The Asphalt Jungle (1950)
Written by Ben Maddow & John Huston
Directed by John Huston
John Huston was fascinated with the state of the urban in post-War America. We saw in Key Largo that there was a looming fear that the old Prohibition-era mobs would return to power. In The Asphalt Jungle, Huston takes a much more nuanced look at the criminal element, refusing to present them as one-dimensional and no good. The Asphalt Jungle was a challenge to get made as MGM studio head Louis B. Mayer did not like it. He was overridden by the head of production, Isadore “Dore” Schary. Schary was a Jew born in New Jersey who eventually worked his way up to run MGM after Mayer left when his direction was losing the studio money. Mayer favored dazzling wholesome spectacles, while Schary wanted darker movies that had a message.
The Asphalt Jungle is an ensemble piece centered around the jewelry heist planned by mastermind “Doc” Riedenschneider (Sam Jaffe). Doc is newly released after a seven-year stint and has a plan cooked up that could net half a million or more. He approaches a bookie named Cobbie, who gets him in contact with a crooked & powerful lawyer named Emmerich (Louis Calhern). Emmerich likes the sound of Doc’s plan and is willing to front the money needed to hire a safecracker, driver, and muscle. Secretly, Emmerich has become involved in an illicit affair with a woman named Angela (Marilyn Monroe) and is under a mountain of debt. He plans to fence the jewels himself but actually leave the country and screw over Doc. Doc goes ahead and hires his crew which includes Dix Handley (Sterling Hayden).
Dix has a whole storyline of his own, angry over the loss of his family farm in Kentucky. He tells Doll (Jean Hagen), his on-again-off-again lover, all about the farm. It sits as his single-minded goal in life, a symbol for restoration for his family’s honor. But much like the protagonists in The Treasure of the Sierra Madre, Huston doesn’t care for stories where characters get the thing they yearn for. It is much more interesting and honest to watch someone struggle and fair to reach that place. Honestly, they don’t really want that thing; they want a feeling they associate with having that thing. Dix remembers how happy he was as a child, and it happened on that farm. Dix lives in a post-War landscape of violence and brutal survival. Despite his rough and angry exterior, he wants so badly to feel safe again.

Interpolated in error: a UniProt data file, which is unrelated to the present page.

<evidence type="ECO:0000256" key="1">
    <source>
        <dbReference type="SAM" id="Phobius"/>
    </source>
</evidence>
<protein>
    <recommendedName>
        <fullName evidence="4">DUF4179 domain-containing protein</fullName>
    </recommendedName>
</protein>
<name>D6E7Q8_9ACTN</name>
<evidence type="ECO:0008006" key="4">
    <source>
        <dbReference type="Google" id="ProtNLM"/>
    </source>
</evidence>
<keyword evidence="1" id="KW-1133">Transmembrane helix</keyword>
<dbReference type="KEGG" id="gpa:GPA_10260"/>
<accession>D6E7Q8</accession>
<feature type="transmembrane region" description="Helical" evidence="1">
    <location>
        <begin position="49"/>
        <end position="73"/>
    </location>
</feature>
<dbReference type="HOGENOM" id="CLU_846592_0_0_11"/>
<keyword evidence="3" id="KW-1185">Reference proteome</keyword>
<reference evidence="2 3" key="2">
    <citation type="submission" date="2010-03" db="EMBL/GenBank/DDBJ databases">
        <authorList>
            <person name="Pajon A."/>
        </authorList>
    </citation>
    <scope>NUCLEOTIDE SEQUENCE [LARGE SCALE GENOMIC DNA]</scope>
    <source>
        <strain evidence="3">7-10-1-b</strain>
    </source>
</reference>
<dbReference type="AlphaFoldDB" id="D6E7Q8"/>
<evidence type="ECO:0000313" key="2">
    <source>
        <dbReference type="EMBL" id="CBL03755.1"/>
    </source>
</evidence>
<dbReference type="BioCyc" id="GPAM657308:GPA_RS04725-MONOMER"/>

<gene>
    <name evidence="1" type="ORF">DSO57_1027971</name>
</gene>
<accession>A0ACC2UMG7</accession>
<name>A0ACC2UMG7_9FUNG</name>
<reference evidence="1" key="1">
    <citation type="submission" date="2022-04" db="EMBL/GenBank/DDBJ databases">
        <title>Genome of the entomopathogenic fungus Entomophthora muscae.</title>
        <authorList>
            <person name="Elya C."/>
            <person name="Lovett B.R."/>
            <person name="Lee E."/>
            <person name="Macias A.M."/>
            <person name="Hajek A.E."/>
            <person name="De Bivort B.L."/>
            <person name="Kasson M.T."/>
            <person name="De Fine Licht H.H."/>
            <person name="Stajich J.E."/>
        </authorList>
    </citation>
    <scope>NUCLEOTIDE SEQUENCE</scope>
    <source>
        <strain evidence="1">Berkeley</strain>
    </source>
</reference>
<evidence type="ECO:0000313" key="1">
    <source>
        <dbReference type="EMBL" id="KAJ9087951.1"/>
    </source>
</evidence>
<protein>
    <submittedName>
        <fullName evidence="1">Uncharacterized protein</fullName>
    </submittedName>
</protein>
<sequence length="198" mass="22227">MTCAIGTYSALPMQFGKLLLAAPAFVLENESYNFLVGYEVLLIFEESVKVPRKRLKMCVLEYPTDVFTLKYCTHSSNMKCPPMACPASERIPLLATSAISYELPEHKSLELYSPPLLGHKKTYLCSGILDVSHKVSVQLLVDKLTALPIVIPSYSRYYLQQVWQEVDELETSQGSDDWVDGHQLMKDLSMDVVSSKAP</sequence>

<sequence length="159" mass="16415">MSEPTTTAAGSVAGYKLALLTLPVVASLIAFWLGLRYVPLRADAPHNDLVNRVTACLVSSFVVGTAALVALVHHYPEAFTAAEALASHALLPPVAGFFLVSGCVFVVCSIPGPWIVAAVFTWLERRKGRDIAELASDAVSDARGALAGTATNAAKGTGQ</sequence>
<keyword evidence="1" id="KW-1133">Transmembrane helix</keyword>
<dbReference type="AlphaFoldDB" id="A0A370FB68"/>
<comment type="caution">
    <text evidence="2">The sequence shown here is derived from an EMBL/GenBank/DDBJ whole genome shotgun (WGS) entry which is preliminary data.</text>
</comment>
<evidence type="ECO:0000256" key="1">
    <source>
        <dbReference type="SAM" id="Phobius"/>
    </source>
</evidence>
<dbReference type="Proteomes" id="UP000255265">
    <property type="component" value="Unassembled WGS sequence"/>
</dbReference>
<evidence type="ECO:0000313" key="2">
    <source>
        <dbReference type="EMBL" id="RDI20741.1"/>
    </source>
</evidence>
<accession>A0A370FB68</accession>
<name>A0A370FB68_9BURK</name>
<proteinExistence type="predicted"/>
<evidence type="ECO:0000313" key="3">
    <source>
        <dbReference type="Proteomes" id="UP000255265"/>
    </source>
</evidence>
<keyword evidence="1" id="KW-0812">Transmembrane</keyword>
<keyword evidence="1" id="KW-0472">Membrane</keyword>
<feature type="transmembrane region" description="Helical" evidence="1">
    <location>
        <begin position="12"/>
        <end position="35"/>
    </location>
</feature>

Huston also examines how powerful men’s weaknesses often lie in their overwhelming hunger. Emmerich needs money to keep his lifestyle going. He has a bed-ridden wife who can feel that she is losing him desperately tries to reconnect. Emmerich is intoxicated by the youth of his mistress; she reaffirms his vigor in his head. We see the reality of how pathetic he is, trying to screw over Doc even though he would get a significant amount of money. Doc is also enamored with the youth of women to make him feel safe again. He talks incessantly of retiring to Mexico and chasing around the native women. His greatest mistake is stopping at a diner, where he becomes hypnotized by a teenage girl dancing to songs on the jukebox. For all his genius, his base desires get him caught in the end.
Huston is very interested in the procedure of crime. He spends a lot of time showing us all the steps leading up to and during the heist. Masterfully, he never forgets to give character moments to reveal themselves. It’s a beautiful mix of the technical and the artistic. Huston saw the criminal as a type of urban professional, skilled in a particular craft. Therefore, he found sympathy for them, especially Dix and the others at the bottom rung. Crime was something they turned to out of desperation. They were smart, skilled, and knew how to communicate with others, but what they could do wasn’t considered marketable or simply couldn’t earn them a decent wage. Soon, Huston would deliver a film that many would herald as one of his finest, The African Queen, which is up next.